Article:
Stimulus Bill – Gauging Effectiveness

One of the most controversial bills Congress has passed recently was the stimulus package. The bill stipulates $787 billion of public spending in order to create jobs. The argument is whether or not government spending can even stimulate the economy. Did the stimulus bill work?

Since the spending bill is complex, it is difficult to gauge its effectiveness in creating jobs. However, one way of measuring is by comparing it to the Cash for Clunkers program. The controversial 2009 program gave taxpayers a $4,500 credit to buy a “new, fuel-efficient car” if they turned in their “clunkers”.

Opponents of the program say that it creates artificial demand that simply was not in the market to begin with. With the economic downturn, the majority of people were not looking to buy new cars. Under the program, economic demand for cars was artificially shifted, which means that the program was simply a short-term fix for a long-term program. As a result, people who might have been in the market to buy cars in a few years will now not be. Because of this, car dealers will possibly see an artificial drop in sales over the next few years.

There are a few differences between the Clunkers and the stimulus bill. For example, the stimulus bill is basically government spending to other government programs. However, the implications are similar. Where Cash for Clunkers fails to create real demand and cause real change within the markets, the stimulus bill fails to create demand in the private sector while sustaining public jobs. As was the case during Roosevelt’s New Deal, the effects of massive public spending and additional public programs are still hotly contested; and New Deal policies should not be used as a template for pulling nations out of economic decline.

The underlying theme is that government spending on this scale cannot naturally affect the markets, and can only serve as a short-term fix. And with unemployment at 10.4% as of February 2010, the short term effects do not seem to be enough. Indeed, the stimulus bill has funded several public projects, including infrastructure projects. While the projects are needed in this country, it did not need to take a $787 billion bill to get them.

At the end of the day, the stimulus bill offered jobs that simply are not there even a year after the bill’s passing. Unemployment is still high, and the private sector is still trying to recover from the economic turmoil that arguably resulted from government intervention in the first place.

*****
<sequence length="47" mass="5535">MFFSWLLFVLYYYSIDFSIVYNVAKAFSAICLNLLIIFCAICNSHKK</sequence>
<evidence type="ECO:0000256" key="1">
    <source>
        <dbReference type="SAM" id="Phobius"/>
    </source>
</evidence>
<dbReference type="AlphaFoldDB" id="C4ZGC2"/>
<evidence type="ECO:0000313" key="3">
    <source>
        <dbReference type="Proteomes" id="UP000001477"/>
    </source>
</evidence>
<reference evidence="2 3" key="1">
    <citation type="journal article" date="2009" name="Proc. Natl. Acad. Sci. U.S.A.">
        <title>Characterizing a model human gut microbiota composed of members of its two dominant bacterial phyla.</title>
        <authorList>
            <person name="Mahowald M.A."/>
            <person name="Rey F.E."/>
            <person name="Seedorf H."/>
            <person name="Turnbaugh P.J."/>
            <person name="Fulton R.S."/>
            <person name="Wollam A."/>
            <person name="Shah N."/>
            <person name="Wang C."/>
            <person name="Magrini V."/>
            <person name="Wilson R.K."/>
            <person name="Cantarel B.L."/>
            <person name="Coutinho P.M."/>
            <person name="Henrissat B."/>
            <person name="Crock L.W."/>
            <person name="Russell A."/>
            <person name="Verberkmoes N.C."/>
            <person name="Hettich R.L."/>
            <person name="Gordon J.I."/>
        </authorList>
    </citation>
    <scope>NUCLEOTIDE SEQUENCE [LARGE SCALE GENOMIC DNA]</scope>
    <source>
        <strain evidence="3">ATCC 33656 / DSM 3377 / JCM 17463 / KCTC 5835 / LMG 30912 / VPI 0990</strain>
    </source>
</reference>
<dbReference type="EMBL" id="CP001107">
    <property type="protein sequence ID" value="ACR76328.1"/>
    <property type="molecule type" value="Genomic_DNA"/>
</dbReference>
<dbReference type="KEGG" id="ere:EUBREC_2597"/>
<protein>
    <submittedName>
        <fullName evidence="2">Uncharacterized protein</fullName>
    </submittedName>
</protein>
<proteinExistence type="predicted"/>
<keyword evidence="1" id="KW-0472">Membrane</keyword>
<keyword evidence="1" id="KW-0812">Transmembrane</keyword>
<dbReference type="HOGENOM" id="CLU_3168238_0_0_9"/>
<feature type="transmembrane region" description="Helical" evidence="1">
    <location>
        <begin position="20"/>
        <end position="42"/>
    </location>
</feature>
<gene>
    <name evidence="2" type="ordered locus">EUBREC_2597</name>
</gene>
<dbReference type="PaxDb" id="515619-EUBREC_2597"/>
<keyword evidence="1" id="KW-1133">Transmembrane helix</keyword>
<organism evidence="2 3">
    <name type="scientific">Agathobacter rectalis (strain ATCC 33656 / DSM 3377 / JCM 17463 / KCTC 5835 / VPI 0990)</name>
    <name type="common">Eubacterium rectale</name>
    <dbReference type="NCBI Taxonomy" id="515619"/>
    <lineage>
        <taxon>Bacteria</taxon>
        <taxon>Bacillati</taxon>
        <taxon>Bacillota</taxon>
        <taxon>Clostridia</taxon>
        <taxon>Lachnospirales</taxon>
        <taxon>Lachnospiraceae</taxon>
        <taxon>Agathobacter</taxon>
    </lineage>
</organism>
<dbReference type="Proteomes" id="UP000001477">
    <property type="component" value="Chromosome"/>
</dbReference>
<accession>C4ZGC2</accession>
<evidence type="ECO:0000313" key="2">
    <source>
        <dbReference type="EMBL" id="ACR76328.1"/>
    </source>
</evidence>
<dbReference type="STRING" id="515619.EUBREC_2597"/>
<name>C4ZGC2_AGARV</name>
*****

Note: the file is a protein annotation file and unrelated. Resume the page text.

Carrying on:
Chris Buchheit

Chris Buchheit

Chris Buchheit was born under the hot Floridian sun during some year in the 1980s. There he studied school matters until moving to North Carolina in 1999. Possibly due to the fact that his mom had enough of him being inside all the time, he quickly got involved in community affairs via the Boy Scouts of America, where he learned the values of citizenship, morality, duty to God and country, and that the biggest kids get to boss around the smaller ones. Chris attained the rank of Eagle Scout in 2004, and still values the rank as one of his proudest achievements. Beginning in 2006, Chris began attending the University of North Carolina at Chapel Hill, where he quickly learned the value of basketball and poplar trees. Since attending UNC, Chris has been double majoring in Asian Studies, with a concentration in Chinese, and Political Science. When he isn’t slaving over his honors thesis, looking up a bunch of Chinese Characters, volunteering, or mindlessly browsing the same websites over and over, Chris enjoys writing short stories and novels. Much to his roommates’ annoyance, he also spends his free time learning to play the guitar. Above all else, though, Chris values God, his family, and his friends. For the future, Chris plans to apply to Georgetown to further his studies in Political Science, hopefully with a concentration on China. Pending acceptance into Georgetown, Chris would like to study while gaining professional experience in a government job in Washington DC.
Chris Buchheit

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